By, Isam Itson III
Love is not arrogant. A loving person sees others being just as worthy of honor and regard as themselves. They give room for others to contribute to the conversation. They acknowledge the presence and value of others by soliciting their honest input. Loving people respect the obligations and concerns of others when they seek assistance or make assignments.
Many of us are only partially arrogant. We don’t think we are better than everybody. We just think we are better than the people that we disagree with. First we can’t believe that they don’t see things the way we do. Then, we start thinking less of them. Then we can only see them in light of their disagreeable opinion. Since we only see our disagreement with them it is a simple thing to reject them and discount their value. Finally, we start thinking of them as irredeemably evil.
I struggle with separating my attitude about a person’s opinion or beliefs from my judgment of their essence. I have to fight to remember that whether someone agrees or disagrees with me, they are made in God’s image and worth the life and sacrifice of Jesus Christ. God holds me accountable for that knowledge. I can’t just say it. I have to think about others and act in relationship to them in light of how much God loves them. Because God loves us in spite of our faults.
In my disagreements I need to train myself to not confuse their essence and value with their opinion. Otherwise even my relationships with those who share my opinions will remain conditional and shallow. Why? Because our relationship is dependent upon whether or not they agree with me. According to the Bible, that is evil.
This means God is going to keep bringing people we deeply disagree with into our lives at work and church and especially on our screens and through our newsfeeds. Then we have to remind ourselves to listen to them. Ask them why? Research and explore where they are coming from. Literally, where they were born, how they were raised, and what challenges they have faced in life. What experiences have led them to adopt their outlook? What appeals to them about their position? What need does it meet for them? How does their viewpoint serve their interests and address their concerns?
In this way they remain a person who possesses an opinion rather than a person who is defined by their opinion. We may find that their opinion is more reasonable than we originally thought. At the very least, we will see why their opinion makes sense to them. Then we will be able to honestly say, “I see where you are coming from. I understand.” Even if we do not agree.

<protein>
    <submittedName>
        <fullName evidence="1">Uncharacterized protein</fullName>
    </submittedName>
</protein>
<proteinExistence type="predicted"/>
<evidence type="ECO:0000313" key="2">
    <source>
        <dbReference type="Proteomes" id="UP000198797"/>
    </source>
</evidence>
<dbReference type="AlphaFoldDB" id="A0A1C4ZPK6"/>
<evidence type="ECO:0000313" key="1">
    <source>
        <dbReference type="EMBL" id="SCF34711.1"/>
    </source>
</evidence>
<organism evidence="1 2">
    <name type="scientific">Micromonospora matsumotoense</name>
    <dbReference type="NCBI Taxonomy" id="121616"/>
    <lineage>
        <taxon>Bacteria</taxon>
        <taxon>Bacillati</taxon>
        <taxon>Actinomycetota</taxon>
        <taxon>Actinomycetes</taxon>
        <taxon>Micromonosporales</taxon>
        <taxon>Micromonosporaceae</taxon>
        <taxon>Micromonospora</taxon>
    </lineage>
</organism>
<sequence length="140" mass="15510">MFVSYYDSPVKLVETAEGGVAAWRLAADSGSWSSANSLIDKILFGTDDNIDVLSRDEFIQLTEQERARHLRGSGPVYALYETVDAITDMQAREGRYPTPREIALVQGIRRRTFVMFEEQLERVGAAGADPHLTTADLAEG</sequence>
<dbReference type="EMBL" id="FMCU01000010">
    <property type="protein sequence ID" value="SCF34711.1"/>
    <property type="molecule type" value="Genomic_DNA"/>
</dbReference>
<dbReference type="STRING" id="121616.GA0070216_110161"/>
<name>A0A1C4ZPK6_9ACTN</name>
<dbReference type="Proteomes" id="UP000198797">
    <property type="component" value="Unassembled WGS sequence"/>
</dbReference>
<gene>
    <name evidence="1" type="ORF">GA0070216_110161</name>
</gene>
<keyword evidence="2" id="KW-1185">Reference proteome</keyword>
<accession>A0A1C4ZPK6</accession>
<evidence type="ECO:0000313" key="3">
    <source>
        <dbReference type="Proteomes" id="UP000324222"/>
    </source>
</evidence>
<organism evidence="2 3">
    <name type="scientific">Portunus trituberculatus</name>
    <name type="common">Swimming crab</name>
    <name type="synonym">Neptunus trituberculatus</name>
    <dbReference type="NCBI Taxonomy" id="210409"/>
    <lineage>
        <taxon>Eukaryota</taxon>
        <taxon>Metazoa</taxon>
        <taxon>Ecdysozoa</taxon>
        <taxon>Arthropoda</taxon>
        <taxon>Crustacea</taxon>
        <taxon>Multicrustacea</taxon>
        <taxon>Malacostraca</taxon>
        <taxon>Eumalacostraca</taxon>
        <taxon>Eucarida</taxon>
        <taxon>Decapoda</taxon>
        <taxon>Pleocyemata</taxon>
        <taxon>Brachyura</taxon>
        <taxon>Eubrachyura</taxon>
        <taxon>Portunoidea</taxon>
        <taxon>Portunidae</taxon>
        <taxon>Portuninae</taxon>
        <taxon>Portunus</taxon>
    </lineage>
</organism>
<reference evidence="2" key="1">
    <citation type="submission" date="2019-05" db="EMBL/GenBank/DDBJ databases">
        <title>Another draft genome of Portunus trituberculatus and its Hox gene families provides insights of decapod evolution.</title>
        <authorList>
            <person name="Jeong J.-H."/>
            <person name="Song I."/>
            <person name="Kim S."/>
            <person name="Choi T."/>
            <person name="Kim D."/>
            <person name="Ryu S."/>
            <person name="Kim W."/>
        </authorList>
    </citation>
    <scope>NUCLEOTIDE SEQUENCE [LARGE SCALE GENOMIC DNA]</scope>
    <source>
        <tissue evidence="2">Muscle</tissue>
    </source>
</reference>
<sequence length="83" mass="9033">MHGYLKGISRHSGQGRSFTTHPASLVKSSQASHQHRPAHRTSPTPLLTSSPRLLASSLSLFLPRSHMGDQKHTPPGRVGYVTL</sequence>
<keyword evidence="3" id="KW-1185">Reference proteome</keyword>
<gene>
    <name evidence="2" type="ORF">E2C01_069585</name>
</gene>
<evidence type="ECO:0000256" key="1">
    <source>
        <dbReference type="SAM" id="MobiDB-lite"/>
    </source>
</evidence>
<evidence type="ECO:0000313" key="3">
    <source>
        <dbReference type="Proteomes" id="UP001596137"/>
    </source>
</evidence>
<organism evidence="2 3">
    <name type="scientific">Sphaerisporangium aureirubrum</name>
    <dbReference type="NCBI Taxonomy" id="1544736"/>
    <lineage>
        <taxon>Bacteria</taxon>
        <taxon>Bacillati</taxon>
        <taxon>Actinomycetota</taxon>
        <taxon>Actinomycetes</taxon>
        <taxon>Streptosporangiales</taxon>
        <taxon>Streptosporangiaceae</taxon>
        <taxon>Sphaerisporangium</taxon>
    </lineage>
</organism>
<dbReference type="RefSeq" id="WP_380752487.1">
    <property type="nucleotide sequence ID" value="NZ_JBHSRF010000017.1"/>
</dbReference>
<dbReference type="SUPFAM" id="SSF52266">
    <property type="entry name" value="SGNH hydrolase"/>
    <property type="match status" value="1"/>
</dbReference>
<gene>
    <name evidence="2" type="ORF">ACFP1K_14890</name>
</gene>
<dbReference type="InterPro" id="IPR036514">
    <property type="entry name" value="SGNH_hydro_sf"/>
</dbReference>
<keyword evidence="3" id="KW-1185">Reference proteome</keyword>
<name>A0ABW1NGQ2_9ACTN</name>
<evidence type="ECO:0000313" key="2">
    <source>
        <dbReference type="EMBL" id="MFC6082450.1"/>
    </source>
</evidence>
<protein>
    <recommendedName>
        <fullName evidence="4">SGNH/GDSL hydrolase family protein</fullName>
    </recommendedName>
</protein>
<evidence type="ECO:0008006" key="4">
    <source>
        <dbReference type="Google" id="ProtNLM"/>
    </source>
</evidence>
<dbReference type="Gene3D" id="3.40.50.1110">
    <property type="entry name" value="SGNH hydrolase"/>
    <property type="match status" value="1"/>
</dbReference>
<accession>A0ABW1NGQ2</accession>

Then, as followers of Jesus Christ, we take the next step and consider how God addresses that same concern in the life, teaching, example, death, and resurrection of Jesus Christ. How God meets that same need through the presence of the Holy Spirit and the power of his word. We start looking for examples that relate to God’s answer for that need in our own lives. We may discover that we have never really considered that area of our own life. Now we can thank God for using this person with whom we disagree to expose an area of our lives that we had previously been blind to or unaware of. This is how God uses the people whom we disagree with to enlighten and enrich us.
This is not quick or easy work. It takes time to listen and read and meditate and pray. It takes humility to learn another person’s viewpoint or way of life. In the process our relationship with them becomes less hostile and more respectful. Then, when we do share our perspective with them that is rooted in God’s word and connected to our life experience, they are more likely to respect us and allow us the conviction of our opinion.
Over time this provides the best opportunity for them to become convinced of the love and wisdom of God expressed to them through our relationship with them. Exercising respect for a person with whom we do not agree is one of the most meaningful ways that God shapes us more into the image of Christ, and uses us to draw others more meaningfully to himself.
It takes time, energy, and effort to respect people in a manner that honors the depth of God’s love for them and the price that he paid for all of us in Jesus Christ. If we say that is too much to ask of us then we walk away sad and unfulfilled. We may be satisfied with ourselves in the moment, but we will find ourselves far from the heart of God’s love and purpose for us. I cannot think of a more sad or unsatisfying life.
1. Do you struggle with respecting people you do not agree with on big issues? Why or why not?
2. When you do talk to someone with a strong difference of opinion do you try to understand where they are coming from, or win them over to your opinion? Why?
3. What challenges have you faced in life and how were you raised to think about life?